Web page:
According to Democratic pollster Jim Gerstein, few voters place Israel as high on their list of issues as Gallagher. Citing Gallup and Pew polls, Gerstein said that Israel didn’t rank in the top 10 of issues voters considered on Election Day – even among Jewish voters. He argued that all signs pointed to a Jewish American voting base that was strongly entrenched in the Democratic Party.
“Even with the slight lessening of support for Obama, and we are talking about a couple of points, I don’t see it making a real difference,” said Gerstein.
Obama, meanwhile, also has campaigned heavily for the Jewish vote.
On Friday morning, Obama with considerable fanfare was photographed in the Oval Office signing the United States-Israel Enhanced Security Cooperation Act. The law gives Israel $70 million in military support and significantly expands cooperation between the U.S. and Israeli militaries. Just days before Romney’s visit, it successfully stole headlines in Israel away from the Republican’s planned trip and fundraiser.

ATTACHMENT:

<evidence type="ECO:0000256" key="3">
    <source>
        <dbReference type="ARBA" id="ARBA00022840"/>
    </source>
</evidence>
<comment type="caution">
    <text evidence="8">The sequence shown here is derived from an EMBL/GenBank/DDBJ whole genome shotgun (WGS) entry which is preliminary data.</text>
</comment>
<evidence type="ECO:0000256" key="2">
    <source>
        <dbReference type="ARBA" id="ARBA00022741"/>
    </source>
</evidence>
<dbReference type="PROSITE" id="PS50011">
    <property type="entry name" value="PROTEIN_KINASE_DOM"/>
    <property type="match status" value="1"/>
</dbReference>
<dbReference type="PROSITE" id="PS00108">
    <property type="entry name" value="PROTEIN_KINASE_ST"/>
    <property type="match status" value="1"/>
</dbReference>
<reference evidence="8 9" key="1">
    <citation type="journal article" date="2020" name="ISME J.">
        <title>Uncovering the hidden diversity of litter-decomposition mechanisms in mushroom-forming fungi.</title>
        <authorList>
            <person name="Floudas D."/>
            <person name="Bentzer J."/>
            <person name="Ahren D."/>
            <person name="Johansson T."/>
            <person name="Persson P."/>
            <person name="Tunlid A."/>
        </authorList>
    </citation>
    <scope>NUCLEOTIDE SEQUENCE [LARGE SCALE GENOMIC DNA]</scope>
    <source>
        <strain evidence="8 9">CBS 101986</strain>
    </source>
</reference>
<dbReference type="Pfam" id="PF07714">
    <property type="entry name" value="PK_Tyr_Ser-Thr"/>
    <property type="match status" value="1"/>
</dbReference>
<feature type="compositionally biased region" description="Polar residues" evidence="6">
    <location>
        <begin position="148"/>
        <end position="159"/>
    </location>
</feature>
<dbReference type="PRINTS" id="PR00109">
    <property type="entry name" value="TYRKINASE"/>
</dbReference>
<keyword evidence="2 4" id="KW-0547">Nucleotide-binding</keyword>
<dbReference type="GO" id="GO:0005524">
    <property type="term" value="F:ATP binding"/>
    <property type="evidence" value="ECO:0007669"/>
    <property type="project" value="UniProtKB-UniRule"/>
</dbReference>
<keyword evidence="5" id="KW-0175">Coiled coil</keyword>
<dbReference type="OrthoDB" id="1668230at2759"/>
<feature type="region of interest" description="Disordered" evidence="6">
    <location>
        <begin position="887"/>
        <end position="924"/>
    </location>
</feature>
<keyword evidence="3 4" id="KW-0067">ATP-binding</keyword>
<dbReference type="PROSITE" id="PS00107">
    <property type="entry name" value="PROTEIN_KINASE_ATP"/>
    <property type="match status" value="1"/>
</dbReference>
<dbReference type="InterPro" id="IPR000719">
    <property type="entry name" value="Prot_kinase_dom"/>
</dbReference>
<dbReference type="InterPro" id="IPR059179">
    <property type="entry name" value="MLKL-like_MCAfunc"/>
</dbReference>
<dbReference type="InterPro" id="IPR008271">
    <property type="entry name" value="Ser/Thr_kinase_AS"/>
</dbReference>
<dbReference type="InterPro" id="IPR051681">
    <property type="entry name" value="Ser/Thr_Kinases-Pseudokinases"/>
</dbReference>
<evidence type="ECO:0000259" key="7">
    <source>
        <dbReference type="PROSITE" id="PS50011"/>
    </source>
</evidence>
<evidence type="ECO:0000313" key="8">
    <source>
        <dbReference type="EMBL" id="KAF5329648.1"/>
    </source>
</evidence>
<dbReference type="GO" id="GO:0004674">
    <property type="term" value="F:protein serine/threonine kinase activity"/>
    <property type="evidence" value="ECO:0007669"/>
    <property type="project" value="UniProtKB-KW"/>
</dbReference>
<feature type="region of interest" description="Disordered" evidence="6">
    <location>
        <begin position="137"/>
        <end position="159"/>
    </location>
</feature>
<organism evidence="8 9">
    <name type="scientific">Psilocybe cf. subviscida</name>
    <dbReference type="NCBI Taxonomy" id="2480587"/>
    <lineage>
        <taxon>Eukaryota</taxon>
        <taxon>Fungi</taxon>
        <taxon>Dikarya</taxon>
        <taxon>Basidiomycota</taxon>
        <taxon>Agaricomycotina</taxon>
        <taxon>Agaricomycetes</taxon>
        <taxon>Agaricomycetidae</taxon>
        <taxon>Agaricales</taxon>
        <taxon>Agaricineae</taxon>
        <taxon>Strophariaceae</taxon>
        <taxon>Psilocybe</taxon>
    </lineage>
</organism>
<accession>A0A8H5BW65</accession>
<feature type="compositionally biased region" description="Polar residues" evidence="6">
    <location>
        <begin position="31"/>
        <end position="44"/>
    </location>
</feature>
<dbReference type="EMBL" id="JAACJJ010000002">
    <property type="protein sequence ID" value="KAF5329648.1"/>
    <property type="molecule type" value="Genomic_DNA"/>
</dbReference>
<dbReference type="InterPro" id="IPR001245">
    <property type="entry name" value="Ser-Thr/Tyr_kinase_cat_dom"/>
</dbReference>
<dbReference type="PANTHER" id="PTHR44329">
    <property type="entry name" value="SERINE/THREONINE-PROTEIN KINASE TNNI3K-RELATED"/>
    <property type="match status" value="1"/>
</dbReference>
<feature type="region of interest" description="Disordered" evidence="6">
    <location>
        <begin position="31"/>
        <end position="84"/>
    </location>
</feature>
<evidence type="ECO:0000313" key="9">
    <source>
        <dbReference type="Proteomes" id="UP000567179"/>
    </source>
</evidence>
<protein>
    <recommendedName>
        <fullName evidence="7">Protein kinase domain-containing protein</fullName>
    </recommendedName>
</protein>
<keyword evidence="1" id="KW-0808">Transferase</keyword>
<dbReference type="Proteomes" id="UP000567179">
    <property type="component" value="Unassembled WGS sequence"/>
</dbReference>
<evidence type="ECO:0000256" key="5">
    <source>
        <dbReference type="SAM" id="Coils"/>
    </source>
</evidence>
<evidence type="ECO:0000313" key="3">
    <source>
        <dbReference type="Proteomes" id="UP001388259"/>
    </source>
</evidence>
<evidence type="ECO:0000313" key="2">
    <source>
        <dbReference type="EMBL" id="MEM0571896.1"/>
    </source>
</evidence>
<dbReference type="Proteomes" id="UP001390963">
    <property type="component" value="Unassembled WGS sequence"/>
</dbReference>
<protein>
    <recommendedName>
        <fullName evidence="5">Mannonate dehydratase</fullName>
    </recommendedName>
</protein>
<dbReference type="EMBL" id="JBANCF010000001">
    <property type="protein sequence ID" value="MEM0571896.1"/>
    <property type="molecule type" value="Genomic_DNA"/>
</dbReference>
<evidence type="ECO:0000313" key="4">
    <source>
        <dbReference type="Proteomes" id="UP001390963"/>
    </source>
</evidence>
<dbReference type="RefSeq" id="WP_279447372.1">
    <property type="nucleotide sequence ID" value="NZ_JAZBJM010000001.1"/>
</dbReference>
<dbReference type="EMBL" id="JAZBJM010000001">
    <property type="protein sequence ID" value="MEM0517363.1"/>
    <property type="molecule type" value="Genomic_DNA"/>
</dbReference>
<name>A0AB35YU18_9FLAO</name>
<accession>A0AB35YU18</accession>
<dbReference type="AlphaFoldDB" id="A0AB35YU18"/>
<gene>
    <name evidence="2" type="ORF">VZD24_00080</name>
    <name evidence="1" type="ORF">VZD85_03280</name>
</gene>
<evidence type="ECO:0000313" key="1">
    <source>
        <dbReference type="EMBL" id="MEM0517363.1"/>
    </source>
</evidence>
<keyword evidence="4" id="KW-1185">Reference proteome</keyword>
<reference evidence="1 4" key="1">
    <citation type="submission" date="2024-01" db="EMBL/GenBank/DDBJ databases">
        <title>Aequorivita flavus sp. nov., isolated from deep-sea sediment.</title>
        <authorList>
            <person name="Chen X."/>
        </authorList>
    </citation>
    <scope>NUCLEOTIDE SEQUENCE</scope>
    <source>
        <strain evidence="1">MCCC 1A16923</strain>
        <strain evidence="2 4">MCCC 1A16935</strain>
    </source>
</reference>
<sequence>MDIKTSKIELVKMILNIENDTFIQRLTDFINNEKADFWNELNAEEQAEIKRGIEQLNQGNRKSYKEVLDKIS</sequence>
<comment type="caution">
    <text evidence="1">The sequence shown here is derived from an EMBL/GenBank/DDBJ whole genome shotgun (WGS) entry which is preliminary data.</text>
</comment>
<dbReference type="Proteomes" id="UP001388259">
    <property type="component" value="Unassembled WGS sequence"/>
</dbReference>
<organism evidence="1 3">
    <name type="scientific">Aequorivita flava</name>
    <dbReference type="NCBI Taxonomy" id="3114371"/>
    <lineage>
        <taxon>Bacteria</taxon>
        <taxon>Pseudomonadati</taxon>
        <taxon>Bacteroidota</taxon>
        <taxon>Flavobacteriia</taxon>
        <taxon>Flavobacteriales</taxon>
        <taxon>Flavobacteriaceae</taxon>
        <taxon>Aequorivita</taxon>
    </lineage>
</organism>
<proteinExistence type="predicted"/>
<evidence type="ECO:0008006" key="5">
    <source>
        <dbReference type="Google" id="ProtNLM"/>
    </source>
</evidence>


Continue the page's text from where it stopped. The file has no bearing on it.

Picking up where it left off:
The White House rejected suggestions that the signing – the day before Romney arrives in Israel – was politically motivated. Press Secretary Jay Carney said Congress passed the bill earlier this month and sent it to Obama for signing last week. His first opportunity to sign the measure was Friday, Carney said, as he’d been out of town all week.
"The timing of the passage and the signing of this legislation was not up to us, but up to Congress," Carney said. "I understand the coincidence. But the fact is our cooperation with Israel on its security is a subject we could discuss every day."
Lesley Clark of the Washington Bureau contributed from Washington.